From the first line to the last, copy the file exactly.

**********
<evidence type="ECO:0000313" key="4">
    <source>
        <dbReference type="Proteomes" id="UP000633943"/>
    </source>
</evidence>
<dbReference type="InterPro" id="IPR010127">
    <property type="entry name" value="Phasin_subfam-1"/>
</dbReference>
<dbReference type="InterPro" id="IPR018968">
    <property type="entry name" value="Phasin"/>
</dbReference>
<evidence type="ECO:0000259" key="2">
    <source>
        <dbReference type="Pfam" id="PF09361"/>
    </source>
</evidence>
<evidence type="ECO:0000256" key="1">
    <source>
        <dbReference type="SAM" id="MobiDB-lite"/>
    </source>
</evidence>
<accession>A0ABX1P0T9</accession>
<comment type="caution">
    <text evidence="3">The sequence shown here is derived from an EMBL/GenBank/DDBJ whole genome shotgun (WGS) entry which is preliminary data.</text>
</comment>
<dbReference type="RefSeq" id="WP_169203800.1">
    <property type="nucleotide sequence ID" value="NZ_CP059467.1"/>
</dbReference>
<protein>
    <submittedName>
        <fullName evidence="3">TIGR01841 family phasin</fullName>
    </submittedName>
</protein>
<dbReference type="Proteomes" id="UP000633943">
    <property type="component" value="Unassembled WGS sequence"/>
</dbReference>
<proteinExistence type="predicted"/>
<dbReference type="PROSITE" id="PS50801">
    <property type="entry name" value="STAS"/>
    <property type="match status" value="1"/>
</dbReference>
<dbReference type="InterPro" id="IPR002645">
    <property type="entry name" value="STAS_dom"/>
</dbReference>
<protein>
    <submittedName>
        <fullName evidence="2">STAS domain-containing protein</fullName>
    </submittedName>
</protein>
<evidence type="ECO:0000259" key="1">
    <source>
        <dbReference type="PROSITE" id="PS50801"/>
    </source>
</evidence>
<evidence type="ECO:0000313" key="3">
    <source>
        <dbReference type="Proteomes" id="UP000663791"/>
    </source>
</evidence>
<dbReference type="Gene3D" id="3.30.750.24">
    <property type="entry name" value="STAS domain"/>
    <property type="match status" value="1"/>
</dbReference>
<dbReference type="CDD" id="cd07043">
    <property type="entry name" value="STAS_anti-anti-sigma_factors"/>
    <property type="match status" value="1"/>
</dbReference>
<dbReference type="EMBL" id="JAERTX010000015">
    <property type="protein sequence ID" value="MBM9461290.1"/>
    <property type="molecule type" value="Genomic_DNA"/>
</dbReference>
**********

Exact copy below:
<evidence type="ECO:0000313" key="4">
    <source>
        <dbReference type="Proteomes" id="UP000633943"/>
    </source>
</evidence>
<dbReference type="InterPro" id="IPR010127">
    <property type="entry name" value="Phasin_subfam-1"/>
</dbReference>
<dbReference type="InterPro" id="IPR018968">
    <property type="entry name" value="Phasin"/>
</dbReference>
<evidence type="ECO:0000259" key="2">
    <source>
        <dbReference type="Pfam" id="PF09361"/>
    </source>
</evidence>
<evidence type="ECO:0000256" key="1">
    <source>
        <dbReference type="SAM" id="MobiDB-lite"/>
    </source>
</evidence>
<accession>A0ABX1P0T9</accession>
<comment type="caution">
    <text evidence="3">The sequence shown here is derived from an EMBL/GenBank/DDBJ whole genome shotgun (WGS) entry which is preliminary data.</text>
</comment>
<dbReference type="RefSeq" id="WP_169203800.1">
    <property type="nucleotide sequence ID" value="NZ_CP059467.1"/>
</dbReference>
<protein>
    <submittedName>
        <fullName evidence="3">TIGR01841 family phasin</fullName>
    </submittedName>
</protein>
<dbReference type="Proteomes" id="UP000633943">
    <property type="component" value="Unassembled WGS sequence"/>
</dbReference>
<proteinExistence type="predicted"/>
<dbReference type="PROSITE" id="PS50801">
    <property type="entry name" value="STAS"/>
    <property type="match status" value="1"/>
</dbReference>
<dbReference type="InterPro" id="IPR002645">
    <property type="entry name" value="STAS_dom"/>
</dbReference>
<protein>
    <submittedName>
        <fullName evidence="2">STAS domain-containing protein</fullName>
    </submittedName>
</protein>
<evidence type="ECO:0000259" key="1">
    <source>
        <dbReference type="PROSITE" id="PS50801"/>
    </source>
</evidence>
<evidence type="ECO:0000313" key="3">
    <source>
        <dbReference type="Proteomes" id="UP000663791"/>
    </source>
</evidence>
<dbReference type="Gene3D" id="3.30.750.24">
    <property type="entry name" value="STAS domain"/>
    <property type="match status" value="1"/>
</dbReference>
<dbReference type="CDD" id="cd07043">
    <property type="entry name" value="STAS_anti-anti-sigma_factors"/>
    <property type="match status" value="1"/>
</dbReference>
<dbReference type="EMBL" id="JAERTX010000015">
    <property type="protein sequence ID" value="MBM9461290.1"/>
    <property type="molecule type" value="Genomic_DNA"/>
</dbReference>